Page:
Thursday, April 12, 2007
A word about the Pentagon's decision to extend Iraq tours from 12 to 15 months, which comes on the heels of some units being rotated back to Iraq before completing a year of Stateside duty. You don't need to be a four-star general to know that when you place low-morale troops in high-stress theaters for extended tours of duty, you dramatically increase the risk of misdirected violence. A massacre along the lines of My Lai would be the final nail in our Iraq coffin, yet the Bush administration is putting all the pieces in place that make such a horrible event almost inevitable. Which won't prevent them from blaming a few "bad apples" if one does end up occuring.
It's worth noting that one dramatic difference between this war and the Vietnam War is that back then, there was a draft. So even though plenty of people like George W. Bush and Dick Cheney managed to avoid serving, the impact of that war domestically was felt more broadly than the current war.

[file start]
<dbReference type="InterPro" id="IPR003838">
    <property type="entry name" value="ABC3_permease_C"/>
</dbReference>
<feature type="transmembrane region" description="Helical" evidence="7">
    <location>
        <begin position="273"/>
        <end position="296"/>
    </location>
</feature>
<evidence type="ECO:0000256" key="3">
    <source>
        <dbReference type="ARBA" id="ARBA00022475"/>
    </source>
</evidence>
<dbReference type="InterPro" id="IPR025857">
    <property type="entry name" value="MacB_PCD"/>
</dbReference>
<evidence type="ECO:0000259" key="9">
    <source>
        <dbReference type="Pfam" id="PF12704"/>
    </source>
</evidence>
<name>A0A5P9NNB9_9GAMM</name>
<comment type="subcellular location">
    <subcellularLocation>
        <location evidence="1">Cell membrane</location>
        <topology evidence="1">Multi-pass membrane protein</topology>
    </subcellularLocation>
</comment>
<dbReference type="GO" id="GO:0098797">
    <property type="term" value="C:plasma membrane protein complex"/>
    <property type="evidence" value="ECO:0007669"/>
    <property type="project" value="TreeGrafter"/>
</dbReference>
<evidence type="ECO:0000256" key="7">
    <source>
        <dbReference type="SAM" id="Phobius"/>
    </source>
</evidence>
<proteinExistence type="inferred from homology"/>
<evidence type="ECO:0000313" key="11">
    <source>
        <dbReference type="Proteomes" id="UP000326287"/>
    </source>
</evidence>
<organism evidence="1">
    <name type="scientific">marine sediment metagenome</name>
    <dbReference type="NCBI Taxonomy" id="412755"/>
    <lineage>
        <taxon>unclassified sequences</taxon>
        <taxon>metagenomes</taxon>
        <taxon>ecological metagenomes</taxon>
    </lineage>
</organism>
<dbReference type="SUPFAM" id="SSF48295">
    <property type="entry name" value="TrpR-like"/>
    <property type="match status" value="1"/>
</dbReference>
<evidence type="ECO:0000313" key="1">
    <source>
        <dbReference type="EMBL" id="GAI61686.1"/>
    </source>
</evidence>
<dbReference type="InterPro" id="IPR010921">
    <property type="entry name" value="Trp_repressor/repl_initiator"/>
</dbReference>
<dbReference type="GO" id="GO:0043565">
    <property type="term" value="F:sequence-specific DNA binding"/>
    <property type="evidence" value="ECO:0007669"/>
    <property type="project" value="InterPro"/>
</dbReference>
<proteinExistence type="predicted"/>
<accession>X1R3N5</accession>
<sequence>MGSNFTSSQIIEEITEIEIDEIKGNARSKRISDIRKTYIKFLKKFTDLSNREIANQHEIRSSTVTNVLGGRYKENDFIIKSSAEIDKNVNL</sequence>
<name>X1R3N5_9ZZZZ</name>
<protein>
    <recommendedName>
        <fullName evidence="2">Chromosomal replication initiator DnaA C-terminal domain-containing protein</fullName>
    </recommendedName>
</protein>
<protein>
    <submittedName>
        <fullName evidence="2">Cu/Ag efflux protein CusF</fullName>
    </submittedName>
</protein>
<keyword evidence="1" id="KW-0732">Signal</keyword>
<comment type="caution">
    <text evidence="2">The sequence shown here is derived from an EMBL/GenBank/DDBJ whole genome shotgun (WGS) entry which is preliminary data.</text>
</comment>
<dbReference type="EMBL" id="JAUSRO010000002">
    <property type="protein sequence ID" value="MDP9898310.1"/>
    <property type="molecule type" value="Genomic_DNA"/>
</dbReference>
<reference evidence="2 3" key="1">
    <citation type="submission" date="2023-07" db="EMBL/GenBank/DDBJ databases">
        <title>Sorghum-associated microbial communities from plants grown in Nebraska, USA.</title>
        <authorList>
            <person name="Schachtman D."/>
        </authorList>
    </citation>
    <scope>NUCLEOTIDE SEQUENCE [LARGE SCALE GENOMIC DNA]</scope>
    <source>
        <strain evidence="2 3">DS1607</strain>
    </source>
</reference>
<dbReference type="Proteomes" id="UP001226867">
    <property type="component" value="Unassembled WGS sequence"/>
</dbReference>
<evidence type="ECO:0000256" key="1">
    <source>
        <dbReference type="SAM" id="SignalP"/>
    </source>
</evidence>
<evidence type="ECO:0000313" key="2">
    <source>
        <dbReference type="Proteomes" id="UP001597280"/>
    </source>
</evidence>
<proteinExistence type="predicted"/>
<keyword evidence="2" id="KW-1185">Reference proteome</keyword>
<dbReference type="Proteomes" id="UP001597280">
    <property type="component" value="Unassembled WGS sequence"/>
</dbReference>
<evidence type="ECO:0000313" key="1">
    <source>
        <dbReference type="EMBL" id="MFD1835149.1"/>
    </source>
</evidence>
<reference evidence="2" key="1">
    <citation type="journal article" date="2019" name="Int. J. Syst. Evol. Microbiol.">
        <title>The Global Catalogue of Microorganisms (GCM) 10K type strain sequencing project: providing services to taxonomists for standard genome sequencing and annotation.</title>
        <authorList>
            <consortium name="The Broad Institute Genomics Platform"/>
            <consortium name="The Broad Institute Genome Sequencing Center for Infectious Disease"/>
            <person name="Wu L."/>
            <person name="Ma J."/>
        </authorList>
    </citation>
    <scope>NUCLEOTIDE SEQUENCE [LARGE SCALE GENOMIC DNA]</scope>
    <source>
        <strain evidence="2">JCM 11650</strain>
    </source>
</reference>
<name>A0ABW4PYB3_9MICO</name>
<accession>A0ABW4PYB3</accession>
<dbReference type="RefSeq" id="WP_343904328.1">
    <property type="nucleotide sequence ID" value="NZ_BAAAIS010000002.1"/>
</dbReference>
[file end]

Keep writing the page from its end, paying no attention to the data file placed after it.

The Pentagon is going through all these contortions to maintain troop levels that don't really exist, in order to avoid placing any burden on the civilian population (other than the massive activation of reserve units). None of this is a military necessity. It's a political necessity.
The Vietnam War became unpopular as quickly as it did because after the Tet offensive, people realized:
- That the war was not going as well as the government had claimed;
- That the stakes were not as high as the government had made them out to be;
- Because they no longer wanted to personally pay the price of a failed policy.
I think we've already seen number one with the Iraq War, although the Surge was designed to forestall it a bit. Number two shouldn't be long in coming.
The only way Bush can run out the clock until someone else takes office (and responsibility for the entire mess) is if he can keep number three from happening. And he's willing to break the military to do it.